Healthcare
 Immigration
 Insolvency
 Insurance
 International
 IP
 Law Performance
 Law Practice
 Litigation
 Media & IT
 Privacy
 Real Estate
 Strategy
 Tax
 Technology
 Transport
 Wealth Mgt
Regions
Africa
Asia
Asia Pacific
Australasia
Canada
Caribbean
Europe
European Union
Latin America
Middle East
U.K.
United States
Worldwide Updates
Registration (you must scroll down to set your data preferences)

Mondaq Ltd requires you to register and provide information that personally identifies you, including your content preferences, for three primary purposes (full details of Mondaq’s use of your personal data can be found in our Privacy and Cookies Notice):

  • To allow you to personalize the Mondaq websites you are visiting to show content ("Content") relevant to your interests.
  • To enable features such as password reminder, news alerts, email a colleague, and linking from Mondaq (and its affiliate sites) to your website.
  • To produce demographic feedback for our content providers ("Contributors") who contribute Content for free for your use.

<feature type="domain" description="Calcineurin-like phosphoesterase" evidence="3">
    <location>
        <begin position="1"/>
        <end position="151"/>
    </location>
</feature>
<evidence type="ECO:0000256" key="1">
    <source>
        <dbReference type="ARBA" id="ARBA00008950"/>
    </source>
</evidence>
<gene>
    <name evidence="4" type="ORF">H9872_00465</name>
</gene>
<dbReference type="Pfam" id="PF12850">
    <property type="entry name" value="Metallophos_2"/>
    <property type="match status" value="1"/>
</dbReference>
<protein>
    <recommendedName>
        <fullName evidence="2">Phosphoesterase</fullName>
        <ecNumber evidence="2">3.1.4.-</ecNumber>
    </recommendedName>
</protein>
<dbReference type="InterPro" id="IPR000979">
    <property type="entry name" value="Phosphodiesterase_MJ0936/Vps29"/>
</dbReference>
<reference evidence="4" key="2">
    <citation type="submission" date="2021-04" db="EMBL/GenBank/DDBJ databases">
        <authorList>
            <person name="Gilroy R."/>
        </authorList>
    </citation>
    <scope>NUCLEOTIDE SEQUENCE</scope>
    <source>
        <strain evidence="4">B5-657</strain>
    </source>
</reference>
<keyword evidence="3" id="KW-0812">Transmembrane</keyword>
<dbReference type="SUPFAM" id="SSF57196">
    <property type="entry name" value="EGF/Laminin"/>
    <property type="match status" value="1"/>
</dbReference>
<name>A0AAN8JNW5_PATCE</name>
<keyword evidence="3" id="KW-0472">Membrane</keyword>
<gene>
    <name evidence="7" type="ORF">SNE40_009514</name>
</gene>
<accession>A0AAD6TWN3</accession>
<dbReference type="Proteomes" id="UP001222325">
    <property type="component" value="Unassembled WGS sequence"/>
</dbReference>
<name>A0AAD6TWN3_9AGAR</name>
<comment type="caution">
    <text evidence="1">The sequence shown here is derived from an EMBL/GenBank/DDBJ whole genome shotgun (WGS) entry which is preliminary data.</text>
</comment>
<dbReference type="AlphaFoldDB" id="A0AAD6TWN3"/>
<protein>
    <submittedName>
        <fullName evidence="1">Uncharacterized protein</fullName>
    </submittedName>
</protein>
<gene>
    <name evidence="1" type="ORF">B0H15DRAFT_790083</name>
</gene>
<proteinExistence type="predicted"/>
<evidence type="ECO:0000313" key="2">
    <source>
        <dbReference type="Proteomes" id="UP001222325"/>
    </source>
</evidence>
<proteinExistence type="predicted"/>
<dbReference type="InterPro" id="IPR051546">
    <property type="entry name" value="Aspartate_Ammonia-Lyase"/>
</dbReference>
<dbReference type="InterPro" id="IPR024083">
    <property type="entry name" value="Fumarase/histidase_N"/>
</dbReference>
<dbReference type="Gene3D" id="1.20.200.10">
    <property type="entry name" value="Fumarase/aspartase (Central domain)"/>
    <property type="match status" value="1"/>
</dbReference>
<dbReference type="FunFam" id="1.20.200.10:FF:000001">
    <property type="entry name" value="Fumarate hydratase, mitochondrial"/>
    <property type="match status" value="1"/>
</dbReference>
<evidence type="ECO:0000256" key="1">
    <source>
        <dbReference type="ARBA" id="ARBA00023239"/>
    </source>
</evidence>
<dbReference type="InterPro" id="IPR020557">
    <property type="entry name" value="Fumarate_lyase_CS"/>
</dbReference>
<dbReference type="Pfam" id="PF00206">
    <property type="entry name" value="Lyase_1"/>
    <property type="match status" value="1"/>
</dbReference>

Mondaq hopes that our registered users will support us in maintaining our free to view business model by consenting to our use of your personal data as described below.

Mondaq has a "free to view" business model. Our services are paid for by Contributors in exchange for Mondaq providing them with access to information about who accesses their content. Once personal data is transferred to our Contributors they become a data controller of this personal data. They use it to measure the response that their articles are receiving, as a form of market research. They may also use it to provide Mondaq users with information about their products and services.